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ObamaCare and Little Sisters of the Poor: Legal Implications of the Hobby Lobby Case

Last month, the Supreme Court ruled [1] in the case of Burwell v. Hobby Lobby that it is unlawful under the Religious Freedom Restoration Act (RFRA) for Obamacare’s HHS mandate to require a for-profit, closely-held corporation to provide insurance coverage for abortifacients in violation of its owners’ religious beliefs.  Does this decision open the door to endless litigation?  Not likely.

The Hobby Lobby ruling is limited [2] to for-profit, closely-held corporations.  It does not reach large, publicly-held corporations, and does not open the door to litigation brought by such companies.  Furthermore, determinations of whether or not an organization is “closely-held” will be resolved by state corporate law, not litigation.

But What About The Little Sisters Of The Poor?

The pending lawsuits [3] against Obamacare’s HHS mandate brought by non-profit, faith-based organizations will proceed.

Plaintiffs such as Little Sisters of the Poor, University of Notre Dame, the Diocese of Arlington and other Catholic hospitals, schools, dioceses, and social service organizations are not for-profit, closely-held corporations like Hobby Lobby, so the Supreme Court ruling does not apply to them.  Furthermore, the existing “religious employer exception,” issued in August 2011, does not protect the religious freedom of these organizations because they do not fall within the HHS Mandate’s unprecedentedly-narrow legal definition of “religious employer,” which requires employers to meet the following criteria:

      (1)    The inculcation of religious values is the purpose of the organization;
      (2)    The organization primarily employs persons who share the religious tenets of the
               organization;
      (3)    The organization serves primarily persons who share the religious tenets of the
               organization; and
      (4)    The organization is a non-profit organization.

Because the primary purpose of Catholic and other non-profit charities, social services (e.g., homeless shelters, adoption agencies, relief services, etc.), hospitals and health-care institutions, schools, universities, dioceses, radio and TV stations, and other faith-based institutions is to educate, serve, or help persons of all faiths, not just their own, they fail to meet these criteria.  Realistically, only houses of worship can possibly meet all of four of them.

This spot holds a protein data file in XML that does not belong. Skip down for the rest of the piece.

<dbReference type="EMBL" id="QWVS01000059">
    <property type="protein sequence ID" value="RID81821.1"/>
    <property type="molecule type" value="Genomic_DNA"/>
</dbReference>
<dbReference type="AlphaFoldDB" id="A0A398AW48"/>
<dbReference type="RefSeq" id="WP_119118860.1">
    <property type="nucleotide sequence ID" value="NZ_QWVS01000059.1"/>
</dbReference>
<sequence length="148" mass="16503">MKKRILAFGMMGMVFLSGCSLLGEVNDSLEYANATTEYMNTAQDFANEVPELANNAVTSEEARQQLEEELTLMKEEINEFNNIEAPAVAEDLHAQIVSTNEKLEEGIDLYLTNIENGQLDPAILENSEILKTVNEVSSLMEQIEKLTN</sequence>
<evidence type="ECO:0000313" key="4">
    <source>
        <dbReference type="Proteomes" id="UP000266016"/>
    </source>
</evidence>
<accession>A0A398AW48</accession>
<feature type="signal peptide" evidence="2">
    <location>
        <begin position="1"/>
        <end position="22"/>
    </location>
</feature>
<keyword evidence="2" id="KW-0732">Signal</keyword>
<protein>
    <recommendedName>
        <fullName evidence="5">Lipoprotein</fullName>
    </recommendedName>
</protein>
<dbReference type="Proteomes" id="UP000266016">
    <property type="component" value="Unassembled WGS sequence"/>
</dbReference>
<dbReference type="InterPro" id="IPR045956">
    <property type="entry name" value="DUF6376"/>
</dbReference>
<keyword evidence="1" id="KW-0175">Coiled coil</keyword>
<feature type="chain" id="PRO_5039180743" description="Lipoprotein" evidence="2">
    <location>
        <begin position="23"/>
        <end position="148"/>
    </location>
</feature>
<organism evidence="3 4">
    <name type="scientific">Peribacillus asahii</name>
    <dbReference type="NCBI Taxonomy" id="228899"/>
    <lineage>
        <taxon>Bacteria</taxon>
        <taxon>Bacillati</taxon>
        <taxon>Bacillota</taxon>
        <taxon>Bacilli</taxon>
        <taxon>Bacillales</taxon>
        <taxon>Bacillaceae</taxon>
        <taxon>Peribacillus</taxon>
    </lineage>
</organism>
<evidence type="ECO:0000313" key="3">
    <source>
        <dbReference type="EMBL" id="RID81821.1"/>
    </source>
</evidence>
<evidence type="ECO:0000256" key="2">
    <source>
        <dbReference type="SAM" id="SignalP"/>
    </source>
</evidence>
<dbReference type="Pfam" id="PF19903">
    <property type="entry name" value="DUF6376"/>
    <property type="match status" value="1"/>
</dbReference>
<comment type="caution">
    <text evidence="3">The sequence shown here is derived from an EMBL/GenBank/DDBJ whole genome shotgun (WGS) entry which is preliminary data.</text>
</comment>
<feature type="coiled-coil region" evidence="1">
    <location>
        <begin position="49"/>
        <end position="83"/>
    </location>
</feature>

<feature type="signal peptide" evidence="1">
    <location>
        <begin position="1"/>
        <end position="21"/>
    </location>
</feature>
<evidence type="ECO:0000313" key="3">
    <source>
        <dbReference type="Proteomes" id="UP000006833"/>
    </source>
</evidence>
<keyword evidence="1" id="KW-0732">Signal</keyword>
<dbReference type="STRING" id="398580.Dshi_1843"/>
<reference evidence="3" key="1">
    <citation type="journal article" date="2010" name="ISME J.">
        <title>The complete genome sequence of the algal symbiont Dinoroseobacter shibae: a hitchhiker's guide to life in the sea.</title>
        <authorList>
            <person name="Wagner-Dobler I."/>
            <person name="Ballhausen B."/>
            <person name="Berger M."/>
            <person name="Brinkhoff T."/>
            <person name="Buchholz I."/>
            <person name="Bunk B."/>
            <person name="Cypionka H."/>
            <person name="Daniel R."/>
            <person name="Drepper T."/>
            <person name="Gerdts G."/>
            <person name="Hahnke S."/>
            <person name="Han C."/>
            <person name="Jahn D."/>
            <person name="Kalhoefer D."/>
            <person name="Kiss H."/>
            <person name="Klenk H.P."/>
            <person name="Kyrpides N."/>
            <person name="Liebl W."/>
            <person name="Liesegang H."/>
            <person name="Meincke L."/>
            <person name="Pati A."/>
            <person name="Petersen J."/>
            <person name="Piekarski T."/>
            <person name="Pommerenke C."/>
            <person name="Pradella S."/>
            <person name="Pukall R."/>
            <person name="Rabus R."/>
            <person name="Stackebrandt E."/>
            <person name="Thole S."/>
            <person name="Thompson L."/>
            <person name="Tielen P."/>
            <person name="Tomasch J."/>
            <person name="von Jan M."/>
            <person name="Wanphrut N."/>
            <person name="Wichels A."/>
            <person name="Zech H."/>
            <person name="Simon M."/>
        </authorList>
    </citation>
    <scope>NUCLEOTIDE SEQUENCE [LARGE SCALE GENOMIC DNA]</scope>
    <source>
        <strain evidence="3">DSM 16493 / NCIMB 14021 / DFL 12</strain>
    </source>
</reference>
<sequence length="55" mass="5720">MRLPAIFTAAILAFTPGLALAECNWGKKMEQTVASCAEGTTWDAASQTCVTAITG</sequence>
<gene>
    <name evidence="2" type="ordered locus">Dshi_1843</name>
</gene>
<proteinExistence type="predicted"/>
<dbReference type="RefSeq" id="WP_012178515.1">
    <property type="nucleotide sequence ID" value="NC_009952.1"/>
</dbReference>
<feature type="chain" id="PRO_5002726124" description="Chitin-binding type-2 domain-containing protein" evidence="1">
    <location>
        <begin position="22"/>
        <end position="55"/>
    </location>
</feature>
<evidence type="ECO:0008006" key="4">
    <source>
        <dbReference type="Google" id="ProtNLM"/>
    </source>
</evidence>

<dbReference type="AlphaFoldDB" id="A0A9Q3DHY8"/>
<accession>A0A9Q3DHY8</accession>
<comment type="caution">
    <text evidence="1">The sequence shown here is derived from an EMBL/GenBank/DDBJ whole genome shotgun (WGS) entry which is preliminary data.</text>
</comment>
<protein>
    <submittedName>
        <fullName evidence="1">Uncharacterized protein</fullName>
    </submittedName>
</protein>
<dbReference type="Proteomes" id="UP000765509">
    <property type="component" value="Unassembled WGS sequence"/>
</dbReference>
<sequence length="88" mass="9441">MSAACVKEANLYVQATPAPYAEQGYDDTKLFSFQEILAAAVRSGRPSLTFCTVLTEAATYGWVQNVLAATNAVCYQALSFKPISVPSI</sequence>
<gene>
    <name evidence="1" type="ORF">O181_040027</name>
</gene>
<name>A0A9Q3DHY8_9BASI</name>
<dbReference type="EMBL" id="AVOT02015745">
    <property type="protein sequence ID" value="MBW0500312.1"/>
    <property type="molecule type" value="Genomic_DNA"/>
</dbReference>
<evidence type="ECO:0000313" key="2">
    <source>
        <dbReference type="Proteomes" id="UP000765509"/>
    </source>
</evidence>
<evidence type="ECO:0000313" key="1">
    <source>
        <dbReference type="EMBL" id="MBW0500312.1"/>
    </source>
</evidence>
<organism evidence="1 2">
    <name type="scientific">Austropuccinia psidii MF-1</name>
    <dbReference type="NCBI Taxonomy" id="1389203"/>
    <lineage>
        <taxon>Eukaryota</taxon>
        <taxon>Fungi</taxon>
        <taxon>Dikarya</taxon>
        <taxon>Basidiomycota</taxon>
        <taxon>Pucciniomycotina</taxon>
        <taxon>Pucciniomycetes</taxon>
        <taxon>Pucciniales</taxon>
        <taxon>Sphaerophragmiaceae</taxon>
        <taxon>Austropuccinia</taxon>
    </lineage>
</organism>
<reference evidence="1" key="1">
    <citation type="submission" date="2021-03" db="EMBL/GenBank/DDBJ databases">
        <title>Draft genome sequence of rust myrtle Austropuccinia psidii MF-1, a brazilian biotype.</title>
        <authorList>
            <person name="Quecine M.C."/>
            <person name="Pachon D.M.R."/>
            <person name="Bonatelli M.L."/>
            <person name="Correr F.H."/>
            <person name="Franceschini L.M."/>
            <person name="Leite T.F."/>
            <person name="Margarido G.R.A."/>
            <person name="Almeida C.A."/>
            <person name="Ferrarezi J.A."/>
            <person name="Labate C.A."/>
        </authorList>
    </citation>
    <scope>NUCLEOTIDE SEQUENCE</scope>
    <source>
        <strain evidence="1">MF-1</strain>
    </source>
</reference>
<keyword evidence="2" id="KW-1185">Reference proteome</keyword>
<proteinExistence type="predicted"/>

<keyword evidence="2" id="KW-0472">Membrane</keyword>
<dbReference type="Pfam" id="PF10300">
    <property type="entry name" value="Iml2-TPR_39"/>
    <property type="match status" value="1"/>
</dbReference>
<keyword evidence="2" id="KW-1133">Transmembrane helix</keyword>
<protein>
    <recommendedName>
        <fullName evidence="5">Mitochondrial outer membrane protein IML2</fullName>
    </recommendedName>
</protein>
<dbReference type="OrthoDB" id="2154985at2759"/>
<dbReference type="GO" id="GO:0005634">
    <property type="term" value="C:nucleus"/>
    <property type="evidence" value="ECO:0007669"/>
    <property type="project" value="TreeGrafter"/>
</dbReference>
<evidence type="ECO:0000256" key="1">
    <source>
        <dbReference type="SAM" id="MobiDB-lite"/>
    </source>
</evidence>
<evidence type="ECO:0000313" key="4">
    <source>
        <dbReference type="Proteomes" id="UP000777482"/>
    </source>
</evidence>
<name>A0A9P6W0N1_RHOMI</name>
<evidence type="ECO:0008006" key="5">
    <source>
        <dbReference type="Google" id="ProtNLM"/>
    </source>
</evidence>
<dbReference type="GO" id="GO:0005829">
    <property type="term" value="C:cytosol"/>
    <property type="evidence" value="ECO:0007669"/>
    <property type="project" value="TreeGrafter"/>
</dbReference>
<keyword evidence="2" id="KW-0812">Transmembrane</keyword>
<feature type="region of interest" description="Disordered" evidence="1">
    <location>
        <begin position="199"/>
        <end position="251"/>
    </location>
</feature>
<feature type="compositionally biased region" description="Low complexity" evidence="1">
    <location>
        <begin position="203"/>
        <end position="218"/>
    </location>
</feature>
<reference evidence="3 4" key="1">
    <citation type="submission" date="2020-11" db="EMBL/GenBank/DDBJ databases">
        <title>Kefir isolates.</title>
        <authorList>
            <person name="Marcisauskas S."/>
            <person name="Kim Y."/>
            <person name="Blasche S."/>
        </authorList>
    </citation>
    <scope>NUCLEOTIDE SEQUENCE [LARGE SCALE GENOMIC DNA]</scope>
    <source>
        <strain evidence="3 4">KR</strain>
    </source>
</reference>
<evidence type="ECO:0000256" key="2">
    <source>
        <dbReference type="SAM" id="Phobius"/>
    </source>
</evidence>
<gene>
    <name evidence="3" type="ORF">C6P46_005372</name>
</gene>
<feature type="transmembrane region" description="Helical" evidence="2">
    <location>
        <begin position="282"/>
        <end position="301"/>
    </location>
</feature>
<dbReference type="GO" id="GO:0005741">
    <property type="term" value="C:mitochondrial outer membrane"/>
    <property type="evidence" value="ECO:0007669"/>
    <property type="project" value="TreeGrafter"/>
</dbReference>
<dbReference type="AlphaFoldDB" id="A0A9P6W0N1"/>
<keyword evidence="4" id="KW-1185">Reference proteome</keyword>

To stem mounting criticism, the HHS proposed to supposedly broaden the definition of “religious employer” by dropping the first three criteria above and leaving only the requirement that the institution be non-profit.  This was a step in the right direction.  However, it came at a cost.  Along with the exemption, came the requirement that all exempted companies be automatically enrolled in a separate “rider” plan to be provided by the insurance company itself.  The abortion-inducing drug, Ella, sterilization, and contraceptives would be covered under this rider.  There is no opt-out from this rider, for either the employer or employee.

This “accommodation” [4] supposedly shifts the burden from the employer to the insurance company.  It did not take very long, however, to conclude that this approach would not solve the issue.  As the saying goes, there is no free lunch.  Insurance companies will not provide this rider for free.  Premiums will increase, and those premiums will be paid by the employer.  Ultimately, employers are still forced by the government to pay for abortion drugs, sterilization, and contraceptives against their deeply-held religious beliefs.  As described in the Wall Street Journal, religious institutions “will still pay for birth control, even if it is nominally carried by a third-party corporation.”

Despite Obama’s reassurances over the last year to find an acceptable solution to these violations of religious freedom, the half-measures offered by his administration have only reaffirmed its stance against religious freedom.

Claims brought by Little Sisters of the Poor and other similar plaintiffs against Obamacare’s HHS Mandate include: violations of the RFRA, violations of the Free Speech, Free Exercise and Establishment Clauses of the First Amendment, and violations of the Weldon Amendment; and they will continue.  The Hobby Lobby decision bodes well for a future decision in favor of such organizations.

One More Thing…

The Hobby Lobby ruling brings to light another potential threat posed by the Obama Administration.  The Supreme Court wrote that, according to the Obama Administration’s line of reasoning, it is permissible for “the Government to require all employers to provide coverage for any medical procedure allowed by law in the jurisdiction in question – for instance, third trimester abortions or assisted suicide.”  If this were the case, the Supreme Court stated that the owners of many small, family businesses would object and the government “would effectively exclude these people from full participation in the economic life of the Nation.”  Such exclusion is inconsistent with the religious freedom endowed by our Creator and secured by our Constitution and thus the Court rightly affirmed that the government has no power to make such demands.

Life
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The Hobby Lobby ruling is limited to for-profit, closely-held corporations. And since, as silly as it sounds, the Little Sisters don’t meet the government’s definition of “religious employer” their case will proceed…
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